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1975: Muswell Hill United Reformed, London
Muswell Hill United Reformed, London
Mystery Worshipper: Beefstu.
The church: Muswell Hill United Reformed, London.
Denomination: United Reformed Church, Thames North Synod.
The building: A very traditional looking church building, set neatly on a corner of a junction. The interior is rather dark and has a series of pillars. Wall are adorned on one side with missionary/charity posters, with an organ on the back wall.
The church: Their website implies that they are in a state of transition, "trying to determine what work we should begin." They participate in the Highgate Area of Shared Ministry, whose members meet three or four times a year to exchange news and consider areas of mutual cooperation. They are also part of the Muswell Hill Churches Forum. There is one service each Sunday, with communion held on the first Sunday of the month.
The neighbourhood: Muswell Hill is a comfortable, mainly Edwardian suburb of North London, with some interesting views of the modern day London skyline. Parts of the film Shaun of the Dead were filmed in Muswell Hill. The church is located a few minutes away from the Broadway, a major shopping street lined with boutiques, cafes and restaurants.
The cast: The Revd Kate Hackett, minister, led the service and preached. The gentleman who introduced her didn't give his name.
The date & time: Fourth Sunday in Easter, 25 April 2010, 10.30am.

What was the name of the service?
Morning Worship – Engaging with Pilgrimage.

How full was the building?
The church can hold around 130 to 140 people. I counted 34 in the congregation. Most were middle-aged and older, with a good number being of pension-age. I spotted one couple who looked like they were in their 20s, with a young baby, and another woman in her 30s.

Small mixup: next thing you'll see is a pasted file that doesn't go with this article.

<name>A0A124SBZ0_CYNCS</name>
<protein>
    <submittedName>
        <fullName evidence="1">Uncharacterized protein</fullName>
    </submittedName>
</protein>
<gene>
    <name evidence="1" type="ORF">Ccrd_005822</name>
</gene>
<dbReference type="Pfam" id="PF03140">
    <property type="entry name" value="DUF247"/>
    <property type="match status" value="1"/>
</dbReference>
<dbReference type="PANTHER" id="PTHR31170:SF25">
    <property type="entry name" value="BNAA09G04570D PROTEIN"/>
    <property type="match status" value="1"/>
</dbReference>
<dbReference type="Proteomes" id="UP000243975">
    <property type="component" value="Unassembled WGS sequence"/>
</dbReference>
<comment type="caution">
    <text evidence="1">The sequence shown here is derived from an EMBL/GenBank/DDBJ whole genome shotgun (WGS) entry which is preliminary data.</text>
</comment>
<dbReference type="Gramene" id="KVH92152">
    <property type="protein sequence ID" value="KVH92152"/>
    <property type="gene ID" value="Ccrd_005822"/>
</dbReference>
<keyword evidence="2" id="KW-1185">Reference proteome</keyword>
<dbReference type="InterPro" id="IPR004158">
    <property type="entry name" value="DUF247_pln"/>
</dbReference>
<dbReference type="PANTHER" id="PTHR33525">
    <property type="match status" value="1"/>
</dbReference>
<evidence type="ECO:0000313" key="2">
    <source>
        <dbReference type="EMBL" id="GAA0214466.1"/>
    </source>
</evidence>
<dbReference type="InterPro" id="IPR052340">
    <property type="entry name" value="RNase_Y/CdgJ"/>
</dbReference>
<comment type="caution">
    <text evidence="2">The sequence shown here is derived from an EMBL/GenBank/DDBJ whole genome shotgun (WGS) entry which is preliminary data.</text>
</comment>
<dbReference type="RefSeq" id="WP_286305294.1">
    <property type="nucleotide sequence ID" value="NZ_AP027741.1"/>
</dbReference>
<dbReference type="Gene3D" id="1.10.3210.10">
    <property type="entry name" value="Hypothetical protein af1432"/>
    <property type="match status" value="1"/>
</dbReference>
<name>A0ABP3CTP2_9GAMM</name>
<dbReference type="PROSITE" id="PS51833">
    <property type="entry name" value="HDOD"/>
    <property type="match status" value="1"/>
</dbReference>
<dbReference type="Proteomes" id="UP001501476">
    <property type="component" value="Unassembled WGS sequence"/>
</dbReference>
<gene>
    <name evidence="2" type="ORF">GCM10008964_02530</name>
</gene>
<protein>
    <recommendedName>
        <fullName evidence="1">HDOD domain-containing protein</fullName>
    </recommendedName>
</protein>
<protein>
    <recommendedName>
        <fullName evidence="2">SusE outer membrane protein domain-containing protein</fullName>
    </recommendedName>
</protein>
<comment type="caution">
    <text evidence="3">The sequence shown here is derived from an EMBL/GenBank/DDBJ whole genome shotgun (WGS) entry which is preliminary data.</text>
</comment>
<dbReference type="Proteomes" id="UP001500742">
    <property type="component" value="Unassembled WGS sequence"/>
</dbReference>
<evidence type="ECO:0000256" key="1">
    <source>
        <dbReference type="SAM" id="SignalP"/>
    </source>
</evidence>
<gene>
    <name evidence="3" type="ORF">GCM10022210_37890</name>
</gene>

Did anyone welcome you personally?
The welcome was amazing. I was greeted at the front entrance by a couple, who both shook my hand. Then, as I entered the church, three other people welcome me. I received the relevant service sheet, Bible and hymn book. One of them introduced herself as Eunice, the church secretary. I sat down near the middle of the church, and three more people came up to me, one by one, to say hello and welcome. The minister also came over and introduced herself. They even showed me where the coffee hatch was, although it wouldn't be open until after the service.

Was your pew comfortable?
Comfy, padded seats with space for your communion cup, although we never took communion.

How would you describe the pre-service atmosphere?
An organist was playing hymns, whilst people chatted quietly around the church. It was hard to pick up on the atmosphere, because people were befriending me and making me feel welcome during this period!

What were the exact opening words of the service?
"Right. Good morning, everyone. Welcome to this morning's service. Leading the service today is Kate Hackett. We'll now have a few moments of quiet."

What books did the congregation use during the service?